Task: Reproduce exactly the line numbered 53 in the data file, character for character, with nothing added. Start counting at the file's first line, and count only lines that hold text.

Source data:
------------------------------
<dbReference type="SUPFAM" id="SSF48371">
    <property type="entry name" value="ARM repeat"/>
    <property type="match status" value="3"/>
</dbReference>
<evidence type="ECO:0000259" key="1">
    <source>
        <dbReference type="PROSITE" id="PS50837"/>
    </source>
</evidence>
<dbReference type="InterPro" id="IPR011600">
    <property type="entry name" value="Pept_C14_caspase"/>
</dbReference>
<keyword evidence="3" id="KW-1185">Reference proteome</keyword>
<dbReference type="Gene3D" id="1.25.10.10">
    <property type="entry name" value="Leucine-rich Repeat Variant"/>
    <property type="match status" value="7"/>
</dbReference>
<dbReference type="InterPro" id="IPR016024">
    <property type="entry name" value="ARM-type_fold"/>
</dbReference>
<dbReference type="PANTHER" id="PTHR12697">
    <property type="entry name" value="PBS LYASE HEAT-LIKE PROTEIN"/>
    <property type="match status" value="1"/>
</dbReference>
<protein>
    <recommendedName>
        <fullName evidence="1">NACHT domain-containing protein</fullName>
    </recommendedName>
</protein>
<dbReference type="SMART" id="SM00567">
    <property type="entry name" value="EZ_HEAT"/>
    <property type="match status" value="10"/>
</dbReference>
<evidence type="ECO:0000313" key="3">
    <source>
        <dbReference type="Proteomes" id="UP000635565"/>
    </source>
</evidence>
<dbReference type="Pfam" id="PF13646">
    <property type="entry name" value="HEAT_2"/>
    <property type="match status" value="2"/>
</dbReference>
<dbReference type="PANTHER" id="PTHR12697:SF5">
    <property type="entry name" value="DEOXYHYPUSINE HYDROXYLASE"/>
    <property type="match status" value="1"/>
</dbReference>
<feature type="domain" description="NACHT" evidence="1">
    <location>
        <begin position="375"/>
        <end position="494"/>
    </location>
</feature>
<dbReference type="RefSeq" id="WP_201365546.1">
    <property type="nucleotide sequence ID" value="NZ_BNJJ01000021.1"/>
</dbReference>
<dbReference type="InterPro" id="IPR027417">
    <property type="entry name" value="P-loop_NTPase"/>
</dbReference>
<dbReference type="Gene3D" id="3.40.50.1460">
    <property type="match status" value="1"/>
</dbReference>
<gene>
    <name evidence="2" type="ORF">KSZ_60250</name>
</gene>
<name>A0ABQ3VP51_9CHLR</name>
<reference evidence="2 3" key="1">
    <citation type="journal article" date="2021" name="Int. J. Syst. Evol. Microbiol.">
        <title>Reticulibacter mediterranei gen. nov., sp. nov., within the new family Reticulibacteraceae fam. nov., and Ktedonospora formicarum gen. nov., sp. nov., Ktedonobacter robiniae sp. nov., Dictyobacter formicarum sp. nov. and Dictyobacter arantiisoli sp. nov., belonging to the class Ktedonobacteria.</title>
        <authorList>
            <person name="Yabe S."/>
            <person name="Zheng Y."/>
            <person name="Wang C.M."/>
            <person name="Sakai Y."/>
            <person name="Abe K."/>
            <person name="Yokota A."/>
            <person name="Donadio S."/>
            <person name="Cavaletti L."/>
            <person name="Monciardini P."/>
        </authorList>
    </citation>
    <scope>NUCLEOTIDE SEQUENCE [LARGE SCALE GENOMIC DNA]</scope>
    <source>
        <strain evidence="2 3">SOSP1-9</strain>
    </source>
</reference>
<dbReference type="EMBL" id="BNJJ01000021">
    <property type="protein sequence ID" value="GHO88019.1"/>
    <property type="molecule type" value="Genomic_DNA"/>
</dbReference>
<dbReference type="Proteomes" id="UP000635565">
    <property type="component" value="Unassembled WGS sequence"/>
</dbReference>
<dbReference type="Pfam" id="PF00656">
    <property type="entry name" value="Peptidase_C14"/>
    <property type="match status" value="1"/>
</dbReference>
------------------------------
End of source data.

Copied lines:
<dbReference type="RefSeq" id="WP_201365546.1">